Nowhere does the writer mention the work of the Intergovernmental Panel on Climate Change, composed of over 2,000 respected scientists from around the world. Their reports require not only their agreement with each other, but also a consensus of all the 154 participating countries. Those reports have concluded that human activity is seriously contributing to and accelerating climate change.
Note that I did not say "causes" climate change. We need not fall into the "either/or" logical fallacy and conclude that there is only one answer to the very complex issue of why our earth is warming, why this past summer was the hottest one on record or why we have "freak" storms such as Hurricane Sandy. To dismiss all but one's own pet theory as "fantastical" is dangerous. I'm curious if the writer lives on waterfront property. If so, he will have a front row seat to observe the effects of our warming Earth.
LANI VAN PETTEN
GET REGISTRATION ONLINE
In an age in which people can pay their bills, buy almost anything they want and even start their cars via electronic gadgets, it is high time our voter registration system joined the 21st century. Paper-only voter registration is antiquated, costly and by no means free of errors. All signs suggest that the system should be modernized, via the creation of an online voter registration system.
As a resident of Ormond Beach, I am eager to see improvements made to all facets of our elections system, and the creation of an online voter registration system should be one of the first places we address. Currently, 12 other states have online voter registration (with three more in the process of implementing it), and they have found that it saves a significant amount of time and money. Furthermore, online voter registration can eliminate the human errors and mistakes that occur from misinterpreting handwritten forms.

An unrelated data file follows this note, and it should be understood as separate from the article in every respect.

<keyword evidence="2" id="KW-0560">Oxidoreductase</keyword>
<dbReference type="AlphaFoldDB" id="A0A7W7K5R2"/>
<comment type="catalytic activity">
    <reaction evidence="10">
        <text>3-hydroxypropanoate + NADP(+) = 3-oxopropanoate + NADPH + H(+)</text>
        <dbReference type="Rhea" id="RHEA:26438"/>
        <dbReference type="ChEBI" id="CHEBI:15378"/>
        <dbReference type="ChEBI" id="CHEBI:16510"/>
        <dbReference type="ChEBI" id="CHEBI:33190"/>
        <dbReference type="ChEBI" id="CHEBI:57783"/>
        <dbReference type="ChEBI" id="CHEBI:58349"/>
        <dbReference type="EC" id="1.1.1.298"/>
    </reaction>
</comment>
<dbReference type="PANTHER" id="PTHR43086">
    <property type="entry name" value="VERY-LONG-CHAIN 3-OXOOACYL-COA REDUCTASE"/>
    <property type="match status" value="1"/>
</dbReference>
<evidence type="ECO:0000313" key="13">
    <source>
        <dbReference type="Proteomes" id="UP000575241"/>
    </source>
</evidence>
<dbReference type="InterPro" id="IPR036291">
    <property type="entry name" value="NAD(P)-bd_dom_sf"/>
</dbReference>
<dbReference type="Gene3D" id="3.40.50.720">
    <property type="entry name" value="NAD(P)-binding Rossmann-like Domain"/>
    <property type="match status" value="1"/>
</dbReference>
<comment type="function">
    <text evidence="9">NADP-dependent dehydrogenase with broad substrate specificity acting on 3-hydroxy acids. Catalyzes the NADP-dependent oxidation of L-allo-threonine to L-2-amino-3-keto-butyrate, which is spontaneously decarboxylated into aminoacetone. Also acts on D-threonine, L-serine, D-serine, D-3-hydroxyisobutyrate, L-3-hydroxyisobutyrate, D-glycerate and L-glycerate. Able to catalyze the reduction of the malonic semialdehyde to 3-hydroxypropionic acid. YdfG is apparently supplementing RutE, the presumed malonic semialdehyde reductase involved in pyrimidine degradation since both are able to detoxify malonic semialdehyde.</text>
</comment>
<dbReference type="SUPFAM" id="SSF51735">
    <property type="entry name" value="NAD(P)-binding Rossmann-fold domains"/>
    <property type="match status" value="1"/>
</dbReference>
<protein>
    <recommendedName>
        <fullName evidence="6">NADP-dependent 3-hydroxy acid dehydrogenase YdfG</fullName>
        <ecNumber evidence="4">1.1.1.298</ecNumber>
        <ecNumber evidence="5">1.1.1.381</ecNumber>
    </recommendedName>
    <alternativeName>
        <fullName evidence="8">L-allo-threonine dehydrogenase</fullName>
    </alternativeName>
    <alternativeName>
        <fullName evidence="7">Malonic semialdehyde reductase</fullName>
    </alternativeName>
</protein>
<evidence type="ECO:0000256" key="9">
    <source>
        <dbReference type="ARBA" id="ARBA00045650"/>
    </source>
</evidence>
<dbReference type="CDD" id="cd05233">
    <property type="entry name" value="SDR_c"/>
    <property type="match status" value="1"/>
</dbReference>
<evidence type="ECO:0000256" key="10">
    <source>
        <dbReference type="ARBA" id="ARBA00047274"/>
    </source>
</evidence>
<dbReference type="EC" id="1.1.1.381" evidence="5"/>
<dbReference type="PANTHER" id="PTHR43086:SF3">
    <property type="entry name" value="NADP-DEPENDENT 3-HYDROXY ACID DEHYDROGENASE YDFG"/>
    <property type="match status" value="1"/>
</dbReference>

I join with the League of Women Voters of Florida in urging the Legislature to help Florida's elections into the modern age with the creation of an online voter registration system.
February 7, 2013
POT AGAINST GUN VIOLENCE?
I was interested to notice two stories on the same page of The News-Journal: "Lawmakers target looming budget cuts" and "Effort builds to change U.S. pot laws."
An $85 billion federal spending cut looms on March 1, and many cuts would affect persons needing mental health and humanitarian services.
For the record, I have never smoked pot. But I wonder what would happen if a bill similar to the one proposed by U.S. Rep. Earl Blumenauer, D-Oregon, was passed, and portions of the estimated $20 billion revenue were given to mental health organizations in each state? Would there be less possibility of a mentally troubled person shooting a weapon at innocent children or adults?